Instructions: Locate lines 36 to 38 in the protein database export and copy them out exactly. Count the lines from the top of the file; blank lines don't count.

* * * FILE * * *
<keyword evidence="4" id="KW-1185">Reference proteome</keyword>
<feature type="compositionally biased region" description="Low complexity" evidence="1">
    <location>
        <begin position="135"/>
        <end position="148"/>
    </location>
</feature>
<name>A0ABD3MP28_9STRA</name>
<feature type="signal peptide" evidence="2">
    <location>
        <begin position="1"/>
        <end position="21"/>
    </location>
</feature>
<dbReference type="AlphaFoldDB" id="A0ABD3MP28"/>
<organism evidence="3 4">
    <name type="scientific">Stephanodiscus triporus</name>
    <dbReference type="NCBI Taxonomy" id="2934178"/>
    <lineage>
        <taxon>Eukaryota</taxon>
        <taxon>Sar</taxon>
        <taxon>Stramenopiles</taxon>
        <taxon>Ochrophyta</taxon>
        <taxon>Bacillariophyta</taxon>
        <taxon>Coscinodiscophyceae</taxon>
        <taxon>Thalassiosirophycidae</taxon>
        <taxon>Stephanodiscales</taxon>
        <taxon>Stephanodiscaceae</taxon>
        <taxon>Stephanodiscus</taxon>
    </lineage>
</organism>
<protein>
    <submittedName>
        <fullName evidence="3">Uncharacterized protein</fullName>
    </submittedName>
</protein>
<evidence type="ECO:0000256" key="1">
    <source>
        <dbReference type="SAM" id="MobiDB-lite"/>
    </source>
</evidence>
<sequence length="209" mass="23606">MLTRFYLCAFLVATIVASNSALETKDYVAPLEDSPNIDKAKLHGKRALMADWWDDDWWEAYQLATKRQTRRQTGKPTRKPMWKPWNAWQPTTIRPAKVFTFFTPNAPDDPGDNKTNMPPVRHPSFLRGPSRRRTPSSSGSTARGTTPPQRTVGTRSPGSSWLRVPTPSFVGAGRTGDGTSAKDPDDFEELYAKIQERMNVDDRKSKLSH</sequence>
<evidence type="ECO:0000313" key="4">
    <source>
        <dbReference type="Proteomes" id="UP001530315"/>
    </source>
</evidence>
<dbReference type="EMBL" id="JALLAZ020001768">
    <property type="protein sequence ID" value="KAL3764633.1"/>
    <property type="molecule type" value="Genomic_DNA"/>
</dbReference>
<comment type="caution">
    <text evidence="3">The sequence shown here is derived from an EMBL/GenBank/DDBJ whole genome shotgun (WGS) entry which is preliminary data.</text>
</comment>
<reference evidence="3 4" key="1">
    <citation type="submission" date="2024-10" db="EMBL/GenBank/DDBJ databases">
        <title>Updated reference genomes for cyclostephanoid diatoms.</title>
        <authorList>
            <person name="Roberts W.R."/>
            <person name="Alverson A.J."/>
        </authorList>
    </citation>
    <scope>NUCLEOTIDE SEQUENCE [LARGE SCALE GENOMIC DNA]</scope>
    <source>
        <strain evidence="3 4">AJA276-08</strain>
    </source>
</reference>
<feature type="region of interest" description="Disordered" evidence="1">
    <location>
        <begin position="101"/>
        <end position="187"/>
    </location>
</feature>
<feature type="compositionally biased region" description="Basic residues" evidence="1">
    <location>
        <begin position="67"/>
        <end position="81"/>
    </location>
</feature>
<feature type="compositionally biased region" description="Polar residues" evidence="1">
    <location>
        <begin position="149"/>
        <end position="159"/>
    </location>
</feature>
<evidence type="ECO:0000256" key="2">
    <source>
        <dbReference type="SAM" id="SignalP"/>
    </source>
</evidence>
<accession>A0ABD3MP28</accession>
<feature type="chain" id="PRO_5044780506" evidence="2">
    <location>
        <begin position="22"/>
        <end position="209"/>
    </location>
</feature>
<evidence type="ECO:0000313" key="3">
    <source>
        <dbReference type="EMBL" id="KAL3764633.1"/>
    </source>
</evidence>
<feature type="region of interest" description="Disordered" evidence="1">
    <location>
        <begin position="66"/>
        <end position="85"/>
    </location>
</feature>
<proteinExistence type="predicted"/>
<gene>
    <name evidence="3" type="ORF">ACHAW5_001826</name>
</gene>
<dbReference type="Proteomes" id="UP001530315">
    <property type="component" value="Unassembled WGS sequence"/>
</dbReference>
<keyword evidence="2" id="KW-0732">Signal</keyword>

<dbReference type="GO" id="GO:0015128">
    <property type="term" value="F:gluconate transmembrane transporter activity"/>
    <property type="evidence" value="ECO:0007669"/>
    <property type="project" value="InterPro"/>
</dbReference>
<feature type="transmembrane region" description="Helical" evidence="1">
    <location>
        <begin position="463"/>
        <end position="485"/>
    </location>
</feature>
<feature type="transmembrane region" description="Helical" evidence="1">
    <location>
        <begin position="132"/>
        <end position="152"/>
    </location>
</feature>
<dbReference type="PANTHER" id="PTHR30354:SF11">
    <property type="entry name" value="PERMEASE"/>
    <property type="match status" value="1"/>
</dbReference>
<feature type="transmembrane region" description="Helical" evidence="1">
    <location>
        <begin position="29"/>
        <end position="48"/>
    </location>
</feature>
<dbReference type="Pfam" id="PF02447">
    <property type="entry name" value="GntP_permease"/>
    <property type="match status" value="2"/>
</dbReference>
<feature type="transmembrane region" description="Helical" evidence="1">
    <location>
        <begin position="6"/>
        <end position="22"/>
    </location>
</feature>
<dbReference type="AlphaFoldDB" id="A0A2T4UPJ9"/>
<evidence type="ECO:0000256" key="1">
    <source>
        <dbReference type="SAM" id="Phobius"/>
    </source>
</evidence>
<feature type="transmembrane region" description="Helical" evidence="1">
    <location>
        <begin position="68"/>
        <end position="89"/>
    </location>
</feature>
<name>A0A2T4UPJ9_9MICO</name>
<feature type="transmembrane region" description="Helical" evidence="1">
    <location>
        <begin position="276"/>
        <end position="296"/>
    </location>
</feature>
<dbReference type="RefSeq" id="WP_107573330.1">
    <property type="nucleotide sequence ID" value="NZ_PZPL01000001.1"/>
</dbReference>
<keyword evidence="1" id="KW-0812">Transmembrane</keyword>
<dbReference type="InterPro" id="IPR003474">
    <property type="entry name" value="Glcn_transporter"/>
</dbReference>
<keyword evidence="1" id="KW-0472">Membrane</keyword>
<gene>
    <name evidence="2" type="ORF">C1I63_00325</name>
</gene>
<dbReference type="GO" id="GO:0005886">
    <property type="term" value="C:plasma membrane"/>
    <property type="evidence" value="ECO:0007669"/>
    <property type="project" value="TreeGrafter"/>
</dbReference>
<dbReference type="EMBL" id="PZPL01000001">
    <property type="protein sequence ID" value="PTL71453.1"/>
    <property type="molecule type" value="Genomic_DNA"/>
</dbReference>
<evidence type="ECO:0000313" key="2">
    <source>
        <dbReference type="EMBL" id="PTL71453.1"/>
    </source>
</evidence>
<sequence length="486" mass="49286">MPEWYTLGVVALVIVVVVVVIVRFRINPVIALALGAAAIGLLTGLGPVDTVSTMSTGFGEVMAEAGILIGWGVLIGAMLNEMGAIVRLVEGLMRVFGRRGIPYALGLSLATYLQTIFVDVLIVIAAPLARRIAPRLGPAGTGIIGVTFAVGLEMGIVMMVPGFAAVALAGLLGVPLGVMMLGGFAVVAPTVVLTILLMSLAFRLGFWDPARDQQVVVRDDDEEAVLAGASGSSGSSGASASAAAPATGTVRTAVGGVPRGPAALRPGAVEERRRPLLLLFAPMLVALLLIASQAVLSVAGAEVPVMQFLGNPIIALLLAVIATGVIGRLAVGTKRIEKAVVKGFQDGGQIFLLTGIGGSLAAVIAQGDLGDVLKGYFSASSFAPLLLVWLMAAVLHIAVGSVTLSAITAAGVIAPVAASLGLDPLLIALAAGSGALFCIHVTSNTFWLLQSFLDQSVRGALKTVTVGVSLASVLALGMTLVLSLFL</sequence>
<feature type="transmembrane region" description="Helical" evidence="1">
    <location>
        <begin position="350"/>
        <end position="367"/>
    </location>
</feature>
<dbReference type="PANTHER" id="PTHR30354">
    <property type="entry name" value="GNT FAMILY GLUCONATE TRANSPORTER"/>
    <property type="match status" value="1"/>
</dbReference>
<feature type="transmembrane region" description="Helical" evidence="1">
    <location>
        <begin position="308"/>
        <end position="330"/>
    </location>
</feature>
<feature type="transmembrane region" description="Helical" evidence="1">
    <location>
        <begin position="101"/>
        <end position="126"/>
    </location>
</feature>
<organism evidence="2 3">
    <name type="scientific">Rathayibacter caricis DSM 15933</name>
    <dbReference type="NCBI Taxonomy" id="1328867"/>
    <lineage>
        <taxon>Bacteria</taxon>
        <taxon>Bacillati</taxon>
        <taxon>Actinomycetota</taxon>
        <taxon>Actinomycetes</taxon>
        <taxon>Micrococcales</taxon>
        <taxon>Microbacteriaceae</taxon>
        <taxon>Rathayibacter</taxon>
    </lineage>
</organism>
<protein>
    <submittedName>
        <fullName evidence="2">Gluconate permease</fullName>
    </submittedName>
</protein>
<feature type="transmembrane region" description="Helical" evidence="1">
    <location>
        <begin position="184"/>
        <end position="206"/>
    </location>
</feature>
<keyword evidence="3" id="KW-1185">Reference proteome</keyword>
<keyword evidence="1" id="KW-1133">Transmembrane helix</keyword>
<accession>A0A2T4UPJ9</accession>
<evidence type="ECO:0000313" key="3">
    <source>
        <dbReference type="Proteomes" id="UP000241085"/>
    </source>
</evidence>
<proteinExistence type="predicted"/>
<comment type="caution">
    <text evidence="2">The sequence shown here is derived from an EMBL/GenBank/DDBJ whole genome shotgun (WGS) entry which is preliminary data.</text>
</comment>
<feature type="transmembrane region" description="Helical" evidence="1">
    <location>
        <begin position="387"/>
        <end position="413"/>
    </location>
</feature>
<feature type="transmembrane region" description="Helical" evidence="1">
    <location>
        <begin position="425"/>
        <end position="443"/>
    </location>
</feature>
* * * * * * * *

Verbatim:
</protein>
<evidence type="ECO:0000256" key="1">
    <source>